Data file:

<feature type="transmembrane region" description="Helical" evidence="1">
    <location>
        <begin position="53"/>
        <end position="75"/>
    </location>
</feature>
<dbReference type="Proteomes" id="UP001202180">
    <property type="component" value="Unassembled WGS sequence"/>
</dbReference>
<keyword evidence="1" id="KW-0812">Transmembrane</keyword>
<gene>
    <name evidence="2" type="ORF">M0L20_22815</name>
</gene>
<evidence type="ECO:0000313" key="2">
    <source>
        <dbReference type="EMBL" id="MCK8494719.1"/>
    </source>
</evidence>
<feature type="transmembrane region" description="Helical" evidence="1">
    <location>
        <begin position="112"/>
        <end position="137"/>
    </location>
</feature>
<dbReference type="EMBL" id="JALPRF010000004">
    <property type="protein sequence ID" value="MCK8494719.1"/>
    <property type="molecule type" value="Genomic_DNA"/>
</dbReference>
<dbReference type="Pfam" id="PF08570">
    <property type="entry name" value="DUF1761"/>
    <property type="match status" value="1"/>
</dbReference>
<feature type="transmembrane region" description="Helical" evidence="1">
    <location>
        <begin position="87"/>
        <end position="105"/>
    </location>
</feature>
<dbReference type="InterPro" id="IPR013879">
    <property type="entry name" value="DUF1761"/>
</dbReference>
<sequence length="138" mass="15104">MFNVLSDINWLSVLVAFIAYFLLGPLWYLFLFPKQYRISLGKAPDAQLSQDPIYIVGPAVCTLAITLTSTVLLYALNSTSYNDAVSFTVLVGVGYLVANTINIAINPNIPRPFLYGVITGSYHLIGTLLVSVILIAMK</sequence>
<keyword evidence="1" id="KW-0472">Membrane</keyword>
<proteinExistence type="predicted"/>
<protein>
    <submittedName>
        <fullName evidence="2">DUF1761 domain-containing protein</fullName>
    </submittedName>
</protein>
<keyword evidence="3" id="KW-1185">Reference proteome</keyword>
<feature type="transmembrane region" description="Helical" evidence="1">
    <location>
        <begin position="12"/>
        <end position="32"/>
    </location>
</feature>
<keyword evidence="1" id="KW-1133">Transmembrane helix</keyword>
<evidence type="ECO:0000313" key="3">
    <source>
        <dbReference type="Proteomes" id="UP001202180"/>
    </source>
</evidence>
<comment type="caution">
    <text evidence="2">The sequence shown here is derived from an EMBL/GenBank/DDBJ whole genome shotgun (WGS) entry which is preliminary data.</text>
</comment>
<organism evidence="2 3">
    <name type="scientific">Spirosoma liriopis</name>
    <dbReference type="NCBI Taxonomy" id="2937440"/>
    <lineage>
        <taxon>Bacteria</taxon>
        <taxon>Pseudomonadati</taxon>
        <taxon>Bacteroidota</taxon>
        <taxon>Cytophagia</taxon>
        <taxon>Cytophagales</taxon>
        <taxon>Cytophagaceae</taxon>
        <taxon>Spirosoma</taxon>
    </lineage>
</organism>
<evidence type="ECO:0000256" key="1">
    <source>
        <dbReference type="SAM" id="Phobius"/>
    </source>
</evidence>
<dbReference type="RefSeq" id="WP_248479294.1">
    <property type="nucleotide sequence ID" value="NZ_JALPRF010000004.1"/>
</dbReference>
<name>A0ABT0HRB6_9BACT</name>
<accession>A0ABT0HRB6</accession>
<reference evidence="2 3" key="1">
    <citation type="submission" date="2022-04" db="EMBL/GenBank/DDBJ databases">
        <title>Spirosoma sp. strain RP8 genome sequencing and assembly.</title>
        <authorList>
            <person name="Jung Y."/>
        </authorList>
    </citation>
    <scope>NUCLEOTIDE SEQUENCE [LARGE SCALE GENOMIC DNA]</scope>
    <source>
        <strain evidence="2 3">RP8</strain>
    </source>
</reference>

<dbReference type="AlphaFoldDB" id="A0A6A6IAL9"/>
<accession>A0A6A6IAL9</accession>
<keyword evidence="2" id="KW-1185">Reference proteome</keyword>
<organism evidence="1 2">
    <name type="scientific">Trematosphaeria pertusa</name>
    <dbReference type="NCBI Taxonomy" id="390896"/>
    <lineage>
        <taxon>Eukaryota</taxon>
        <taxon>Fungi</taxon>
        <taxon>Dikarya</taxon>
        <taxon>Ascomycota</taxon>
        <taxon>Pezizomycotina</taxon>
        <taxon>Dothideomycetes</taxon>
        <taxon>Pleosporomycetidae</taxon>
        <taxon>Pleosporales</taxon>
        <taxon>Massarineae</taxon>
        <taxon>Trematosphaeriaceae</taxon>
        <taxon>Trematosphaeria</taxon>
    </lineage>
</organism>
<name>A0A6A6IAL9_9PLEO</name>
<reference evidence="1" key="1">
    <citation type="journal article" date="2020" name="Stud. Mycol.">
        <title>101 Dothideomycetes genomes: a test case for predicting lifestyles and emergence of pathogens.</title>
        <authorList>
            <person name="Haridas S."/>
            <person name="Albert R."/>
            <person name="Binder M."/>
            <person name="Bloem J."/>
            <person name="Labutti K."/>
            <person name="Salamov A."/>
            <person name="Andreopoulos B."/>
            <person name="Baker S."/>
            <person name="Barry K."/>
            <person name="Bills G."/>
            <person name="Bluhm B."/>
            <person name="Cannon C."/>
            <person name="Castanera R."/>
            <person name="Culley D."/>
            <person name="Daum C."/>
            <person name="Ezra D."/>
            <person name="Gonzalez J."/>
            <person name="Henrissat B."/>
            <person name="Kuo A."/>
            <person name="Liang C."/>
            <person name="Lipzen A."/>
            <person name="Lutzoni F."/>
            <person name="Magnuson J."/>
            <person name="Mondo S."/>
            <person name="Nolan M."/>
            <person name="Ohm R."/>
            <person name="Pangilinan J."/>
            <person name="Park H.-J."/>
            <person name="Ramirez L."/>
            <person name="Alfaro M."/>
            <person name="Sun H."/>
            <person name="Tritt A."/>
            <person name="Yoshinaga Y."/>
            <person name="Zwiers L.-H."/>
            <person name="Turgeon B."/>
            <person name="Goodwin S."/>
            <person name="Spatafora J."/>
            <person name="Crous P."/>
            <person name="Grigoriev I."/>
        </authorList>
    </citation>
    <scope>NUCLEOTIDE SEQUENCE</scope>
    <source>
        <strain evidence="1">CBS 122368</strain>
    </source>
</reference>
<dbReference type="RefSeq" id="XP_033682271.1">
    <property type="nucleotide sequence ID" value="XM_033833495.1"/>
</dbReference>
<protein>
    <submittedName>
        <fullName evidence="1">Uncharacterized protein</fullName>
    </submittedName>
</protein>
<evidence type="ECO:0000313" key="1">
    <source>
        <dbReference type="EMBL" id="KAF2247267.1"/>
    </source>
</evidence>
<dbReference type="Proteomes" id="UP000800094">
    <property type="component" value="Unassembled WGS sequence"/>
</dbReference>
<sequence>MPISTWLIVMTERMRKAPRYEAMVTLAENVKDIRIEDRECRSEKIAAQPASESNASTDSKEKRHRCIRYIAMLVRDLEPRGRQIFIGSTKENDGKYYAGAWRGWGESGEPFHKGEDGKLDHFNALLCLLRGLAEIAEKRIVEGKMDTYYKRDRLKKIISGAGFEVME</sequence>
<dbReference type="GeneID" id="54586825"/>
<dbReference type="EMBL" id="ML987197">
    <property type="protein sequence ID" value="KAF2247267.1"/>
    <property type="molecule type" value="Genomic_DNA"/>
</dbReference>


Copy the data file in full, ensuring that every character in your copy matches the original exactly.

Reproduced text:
<feature type="transmembrane region" description="Helical" evidence="1">
    <location>
        <begin position="53"/>
        <end position="75"/>
    </location>
</feature>
<dbReference type="Proteomes" id="UP001202180">
    <property type="component" value="Unassembled WGS sequence"/>
</dbReference>
<keyword evidence="1" id="KW-0812">Transmembrane</keyword>
<gene>
    <name evidence="2" type="ORF">M0L20_22815</name>
</gene>
<evidence type="ECO:0000313" key="2">
    <source>
        <dbReference type="EMBL" id="MCK8494719.1"/>
    </source>
</evidence>
<feature type="transmembrane region" description="Helical" evidence="1">
    <location>
        <begin position="112"/>
        <end position="137"/>
    </location>
</feature>
<dbReference type="EMBL" id="JALPRF010000004">
    <property type="protein sequence ID" value="MCK8494719.1"/>
    <property type="molecule type" value="Genomic_DNA"/>
</dbReference>
<dbReference type="Pfam" id="PF08570">
    <property type="entry name" value="DUF1761"/>
    <property type="match status" value="1"/>
</dbReference>
<feature type="transmembrane region" description="Helical" evidence="1">
    <location>
        <begin position="87"/>
        <end position="105"/>
    </location>
</feature>
<dbReference type="InterPro" id="IPR013879">
    <property type="entry name" value="DUF1761"/>
</dbReference>
<sequence length="138" mass="15104">MFNVLSDINWLSVLVAFIAYFLLGPLWYLFLFPKQYRISLGKAPDAQLSQDPIYIVGPAVCTLAITLTSTVLLYALNSTSYNDAVSFTVLVGVGYLVANTINIAINPNIPRPFLYGVITGSYHLIGTLLVSVILIAMK</sequence>
<keyword evidence="1" id="KW-0472">Membrane</keyword>
<proteinExistence type="predicted"/>
<protein>
    <submittedName>
        <fullName evidence="2">DUF1761 domain-containing protein</fullName>
    </submittedName>
</protein>
<keyword evidence="3" id="KW-1185">Reference proteome</keyword>
<feature type="transmembrane region" description="Helical" evidence="1">
    <location>
        <begin position="12"/>
        <end position="32"/>
    </location>
</feature>
<keyword evidence="1" id="KW-1133">Transmembrane helix</keyword>
<evidence type="ECO:0000313" key="3">
    <source>
        <dbReference type="Proteomes" id="UP001202180"/>
    </source>
</evidence>
<comment type="caution">
    <text evidence="2">The sequence shown here is derived from an EMBL/GenBank/DDBJ whole genome shotgun (WGS) entry which is preliminary data.</text>
</comment>
<organism evidence="2 3">
    <name type="scientific">Spirosoma liriopis</name>
    <dbReference type="NCBI Taxonomy" id="2937440"/>
    <lineage>
        <taxon>Bacteria</taxon>
        <taxon>Pseudomonadati</taxon>
        <taxon>Bacteroidota</taxon>
        <taxon>Cytophagia</taxon>
        <taxon>Cytophagales</taxon>
        <taxon>Cytophagaceae</taxon>
        <taxon>Spirosoma</taxon>
    </lineage>
</organism>
<evidence type="ECO:0000256" key="1">
    <source>
        <dbReference type="SAM" id="Phobius"/>
    </source>
</evidence>
<dbReference type="RefSeq" id="WP_248479294.1">
    <property type="nucleotide sequence ID" value="NZ_JALPRF010000004.1"/>
</dbReference>
<name>A0ABT0HRB6_9BACT</name>
<accession>A0ABT0HRB6</accession>
<reference evidence="2 3" key="1">
    <citation type="submission" date="2022-04" db="EMBL/GenBank/DDBJ databases">
        <title>Spirosoma sp. strain RP8 genome sequencing and assembly.</title>
        <authorList>
            <person name="Jung Y."/>
        </authorList>
    </citation>
    <scope>NUCLEOTIDE SEQUENCE [LARGE SCALE GENOMIC DNA]</scope>
    <source>
        <strain evidence="2 3">RP8</strain>
    </source>
</reference>

<dbReference type="AlphaFoldDB" id="A0A6A6IAL9"/>
<accession>A0A6A6IAL9</accession>
<keyword evidence="2" id="KW-1185">Reference proteome</keyword>
<organism evidence="1 2">
    <name type="scientific">Trematosphaeria pertusa</name>
    <dbReference type="NCBI Taxonomy" id="390896"/>
    <lineage>
        <taxon>Eukaryota</taxon>
        <taxon>Fungi</taxon>
        <taxon>Dikarya</taxon>
        <taxon>Ascomycota</taxon>
        <taxon>Pezizomycotina</taxon>
        <taxon>Dothideomycetes</taxon>
        <taxon>Pleosporomycetidae</taxon>
        <taxon>Pleosporales</taxon>
        <taxon>Massarineae</taxon>
        <taxon>Trematosphaeriaceae</taxon>
        <taxon>Trematosphaeria</taxon>
    </lineage>
</organism>
<name>A0A6A6IAL9_9PLEO</name>
<reference evidence="1" key="1">
    <citation type="journal article" date="2020" name="Stud. Mycol.">
        <title>101 Dothideomycetes genomes: a test case for predicting lifestyles and emergence of pathogens.</title>
        <authorList>
            <person name="Haridas S."/>
            <person name="Albert R."/>
            <person name="Binder M."/>
            <person name="Bloem J."/>
            <person name="Labutti K."/>
            <person name="Salamov A."/>
            <person name="Andreopoulos B."/>
            <person name="Baker S."/>
            <person name="Barry K."/>
            <person name="Bills G."/>
            <person name="Bluhm B."/>
            <person name="Cannon C."/>
            <person name="Castanera R."/>
            <person name="Culley D."/>
            <person name="Daum C."/>
            <person name="Ezra D."/>
            <person name="Gonzalez J."/>
            <person name="Henrissat B."/>
            <person name="Kuo A."/>
            <person name="Liang C."/>
            <person name="Lipzen A."/>
            <person name="Lutzoni F."/>
            <person name="Magnuson J."/>
            <person name="Mondo S."/>
            <person name="Nolan M."/>
            <person name="Ohm R."/>
            <person name="Pangilinan J."/>
            <person name="Park H.-J."/>
            <person name="Ramirez L."/>
            <person name="Alfaro M."/>
            <person name="Sun H."/>
            <person name="Tritt A."/>
            <person name="Yoshinaga Y."/>
            <person name="Zwiers L.-H."/>
            <person name="Turgeon B."/>
            <person name="Goodwin S."/>
            <person name="Spatafora J."/>
            <person name="Crous P."/>
            <person name="Grigoriev I."/>
        </authorList>
    </citation>
    <scope>NUCLEOTIDE SEQUENCE</scope>
    <source>
        <strain evidence="1">CBS 122368</strain>
    </source>
</reference>
<dbReference type="RefSeq" id="XP_033682271.1">
    <property type="nucleotide sequence ID" value="XM_033833495.1"/>
</dbReference>
<protein>
    <submittedName>
        <fullName evidence="1">Uncharacterized protein</fullName>
    </submittedName>
</protein>
<evidence type="ECO:0000313" key="1">
    <source>
        <dbReference type="EMBL" id="KAF2247267.1"/>
    </source>
</evidence>
<dbReference type="Proteomes" id="UP000800094">
    <property type="component" value="Unassembled WGS sequence"/>
</dbReference>
<sequence>MPISTWLIVMTERMRKAPRYEAMVTLAENVKDIRIEDRECRSEKIAAQPASESNASTDSKEKRHRCIRYIAMLVRDLEPRGRQIFIGSTKENDGKYYAGAWRGWGESGEPFHKGEDGKLDHFNALLCLLRGLAEIAEKRIVEGKMDTYYKRDRLKKIISGAGFEVME</sequence>
<dbReference type="GeneID" id="54586825"/>
<dbReference type="EMBL" id="ML987197">
    <property type="protein sequence ID" value="KAF2247267.1"/>
    <property type="molecule type" value="Genomic_DNA"/>
</dbReference>